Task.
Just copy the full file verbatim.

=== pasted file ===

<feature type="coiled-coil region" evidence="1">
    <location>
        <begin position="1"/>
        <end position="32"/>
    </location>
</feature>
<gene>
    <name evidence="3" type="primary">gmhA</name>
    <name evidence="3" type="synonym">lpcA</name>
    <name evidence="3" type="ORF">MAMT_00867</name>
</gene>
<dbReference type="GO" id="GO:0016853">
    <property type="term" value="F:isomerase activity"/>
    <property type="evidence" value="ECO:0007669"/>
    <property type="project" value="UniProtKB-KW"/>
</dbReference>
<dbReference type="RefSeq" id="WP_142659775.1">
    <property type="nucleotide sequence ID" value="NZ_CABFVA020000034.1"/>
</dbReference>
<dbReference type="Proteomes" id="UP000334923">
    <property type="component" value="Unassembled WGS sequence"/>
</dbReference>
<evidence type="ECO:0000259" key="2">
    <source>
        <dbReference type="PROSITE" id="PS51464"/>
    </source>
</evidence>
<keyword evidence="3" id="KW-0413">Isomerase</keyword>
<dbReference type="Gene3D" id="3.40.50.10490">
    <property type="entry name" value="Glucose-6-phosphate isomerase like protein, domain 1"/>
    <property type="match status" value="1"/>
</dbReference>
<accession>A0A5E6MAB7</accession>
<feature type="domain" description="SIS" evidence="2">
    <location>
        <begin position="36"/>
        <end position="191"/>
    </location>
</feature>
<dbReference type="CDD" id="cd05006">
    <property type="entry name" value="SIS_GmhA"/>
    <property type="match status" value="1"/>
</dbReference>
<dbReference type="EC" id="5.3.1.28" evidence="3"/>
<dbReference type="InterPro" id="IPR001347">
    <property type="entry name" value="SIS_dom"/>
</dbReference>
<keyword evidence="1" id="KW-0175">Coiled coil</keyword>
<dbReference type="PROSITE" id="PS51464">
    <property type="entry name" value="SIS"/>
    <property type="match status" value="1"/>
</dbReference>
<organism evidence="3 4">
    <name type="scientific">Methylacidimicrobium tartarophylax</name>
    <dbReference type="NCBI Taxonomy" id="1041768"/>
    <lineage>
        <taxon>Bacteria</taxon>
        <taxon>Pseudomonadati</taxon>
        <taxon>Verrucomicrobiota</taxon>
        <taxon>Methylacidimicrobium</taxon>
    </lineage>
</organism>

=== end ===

<feature type="coiled-coil region" evidence="1">
    <location>
        <begin position="1"/>
        <end position="32"/>
    </location>
</feature>
<gene>
    <name evidence="3" type="primary">gmhA</name>
    <name evidence="3" type="synonym">lpcA</name>
    <name evidence="3" type="ORF">MAMT_00867</name>
</gene>
<dbReference type="GO" id="GO:0016853">
    <property type="term" value="F:isomerase activity"/>
    <property type="evidence" value="ECO:0007669"/>
    <property type="project" value="UniProtKB-KW"/>
</dbReference>
<dbReference type="RefSeq" id="WP_142659775.1">
    <property type="nucleotide sequence ID" value="NZ_CABFVA020000034.1"/>
</dbReference>
<dbReference type="Proteomes" id="UP000334923">
    <property type="component" value="Unassembled WGS sequence"/>
</dbReference>
<evidence type="ECO:0000259" key="2">
    <source>
        <dbReference type="PROSITE" id="PS51464"/>
    </source>
</evidence>
<keyword evidence="3" id="KW-0413">Isomerase</keyword>
<dbReference type="Gene3D" id="3.40.50.10490">
    <property type="entry name" value="Glucose-6-phosphate isomerase like protein, domain 1"/>
    <property type="match status" value="1"/>
</dbReference>
<accession>A0A5E6MAB7</accession>
<feature type="domain" description="SIS" evidence="2">
    <location>
        <begin position="36"/>
        <end position="191"/>
    </location>
</feature>
<dbReference type="CDD" id="cd05006">
    <property type="entry name" value="SIS_GmhA"/>
    <property type="match status" value="1"/>
</dbReference>
<dbReference type="EC" id="5.3.1.28" evidence="3"/>
<dbReference type="InterPro" id="IPR001347">
    <property type="entry name" value="SIS_dom"/>
</dbReference>
<keyword evidence="1" id="KW-0175">Coiled coil</keyword>
<dbReference type="PROSITE" id="PS51464">
    <property type="entry name" value="SIS"/>
    <property type="match status" value="1"/>
</dbReference>
<organism evidence="3 4">
    <name type="scientific">Methylacidimicrobium tartarophylax</name>
    <dbReference type="NCBI Taxonomy" id="1041768"/>
    <lineage>
        <taxon>Bacteria</taxon>
        <taxon>Pseudomonadati</taxon>
        <taxon>Verrucomicrobiota</taxon>
        <taxon>Methylacidimicrobium</taxon>
    </lineage>
</organism>